When Spirit AeroSystems a decade ago pledged to invest more than half a billion dollars and create hundreds of jobs at the North Carolina Global Transpark in Kinston in the rural eastern part of the state, stakeholders including the North Carolina Community College System Customized Training Program and Lenoir Community College sprang into action on a customized hiring and training program.
They created the Spirit AeroSystems Global Composite Center of Excellence, screened applicants and ramped up curriculum for an aerospace manufacturing readiness program, where students not only gained immediately applicable job skills but earned credit toward a two-year aerostructures degree.
The best part, says Tamar Jacoby, founder and president of Opportunity America, is the training resources came together with specific intentions instead of a blank canvas.
“When you want to move to North Carolina, the state doesn’t say, ‘Here’s a big pile of money for training,’ ” she observes. Instead, the state commits to building up the capacity of the community college, the company gets the workers it wants and all parties win. “Spirit paired up with this little college in the middle of nowhere,” she says, “and five years later you have this amazing training capacity” because the state didn’t write a blank check.
Opportunity America is a Washington-based nonprofit promoting economic mobility — work, skills, careers, ownership and entrepreneurship for poor and working Americans. In September 2021, in concert with Lumina Foundation and Wilder Research, the organization published “The Indispensable Institution: Taking the Measure of Community College Workforce Education,” a report derived from a year-long national survey of community college educators that yielded responses to at least one of the questions from more than 600 leaders at two-year schools.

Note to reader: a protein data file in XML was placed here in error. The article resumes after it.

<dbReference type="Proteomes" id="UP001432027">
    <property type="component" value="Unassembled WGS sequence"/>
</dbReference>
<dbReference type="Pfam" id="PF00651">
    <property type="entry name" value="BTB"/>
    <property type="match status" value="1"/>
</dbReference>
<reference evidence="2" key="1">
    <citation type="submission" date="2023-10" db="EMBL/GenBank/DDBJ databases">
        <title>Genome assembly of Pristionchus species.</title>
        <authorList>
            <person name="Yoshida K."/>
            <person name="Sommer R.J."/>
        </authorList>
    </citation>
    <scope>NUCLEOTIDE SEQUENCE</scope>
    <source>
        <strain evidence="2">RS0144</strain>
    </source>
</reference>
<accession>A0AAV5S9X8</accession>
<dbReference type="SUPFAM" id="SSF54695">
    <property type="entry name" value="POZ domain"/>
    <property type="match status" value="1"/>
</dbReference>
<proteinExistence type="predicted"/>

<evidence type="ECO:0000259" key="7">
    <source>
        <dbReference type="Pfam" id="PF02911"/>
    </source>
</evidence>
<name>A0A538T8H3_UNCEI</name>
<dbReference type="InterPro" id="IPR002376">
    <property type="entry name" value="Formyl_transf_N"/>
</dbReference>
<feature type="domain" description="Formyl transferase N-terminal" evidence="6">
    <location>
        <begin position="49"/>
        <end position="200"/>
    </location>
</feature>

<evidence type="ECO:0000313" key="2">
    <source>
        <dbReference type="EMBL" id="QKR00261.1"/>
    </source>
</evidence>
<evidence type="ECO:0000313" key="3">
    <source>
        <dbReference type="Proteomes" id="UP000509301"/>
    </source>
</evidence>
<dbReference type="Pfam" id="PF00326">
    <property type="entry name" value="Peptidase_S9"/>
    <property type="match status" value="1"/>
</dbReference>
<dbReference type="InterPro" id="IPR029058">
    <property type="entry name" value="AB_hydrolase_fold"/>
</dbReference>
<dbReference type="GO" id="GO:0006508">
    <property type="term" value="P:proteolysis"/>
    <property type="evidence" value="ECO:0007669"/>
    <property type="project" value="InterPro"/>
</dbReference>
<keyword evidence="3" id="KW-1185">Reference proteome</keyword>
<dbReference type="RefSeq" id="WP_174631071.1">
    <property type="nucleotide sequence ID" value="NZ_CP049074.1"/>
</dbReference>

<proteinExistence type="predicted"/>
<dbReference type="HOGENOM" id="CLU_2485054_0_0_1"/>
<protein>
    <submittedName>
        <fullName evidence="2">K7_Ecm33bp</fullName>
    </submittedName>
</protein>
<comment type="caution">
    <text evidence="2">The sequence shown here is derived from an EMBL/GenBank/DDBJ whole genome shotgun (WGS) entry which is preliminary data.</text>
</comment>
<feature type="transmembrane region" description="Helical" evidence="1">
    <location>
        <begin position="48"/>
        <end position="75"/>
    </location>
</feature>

Among principal findings: Fifty-four percent of the students at the community colleges that responded to the survey are enrolled in job-focused programs. An estimated 3.7 million students are enrolled in noncredit programs — learners more interested in skills than academic credentials who are not included in federal education data and often invisible to policymakers. Most urgent from a policy standpoint: Noncredit workforce education is ineligible for federal financial aid, leaving students and employers to carry the lion’s share of the burden — 53% of the cost nationwide and more than 80% in some states.
Here we present excerpts of the report.
Are Colleges Embracing a Workforce Mission?
National averages suggest that most community colleges make a priority of preparing learners for the world of work. Individual college results tell a more nuanced story. Some institutions are focused single-mindedly on readying students for the workforce. Others devote most of their attention to preparing students to transfer to four-year institutions. Some succeed in doing both, balancing two critical and complementary missions. Still others try to be all things to all learners and end up doing nothing well.
Similarly, at the state level, our survey found dramatic differences among states. In some states — Minnesota, Pennsylvania and Utah top the list — more than two-thirds of community college students, credit and noncredit, are enrolled in job-focused programs. In other states — including Kansas, Illinois and Montana — the share is less than one-third. In nine otherwise very different states, including New Hampshire, Utah and South Carolina, more than 80% of noncredit students are pursuing job-focused education. In other states — Arizona and Nevada the share is roughly 20% or less.
But the challenge facing community colleges does not end there. Not all workforce skills are created equal. What matters — what learners need — are skills in demand in the local labor market, valued by employers and required in real time for open jobs.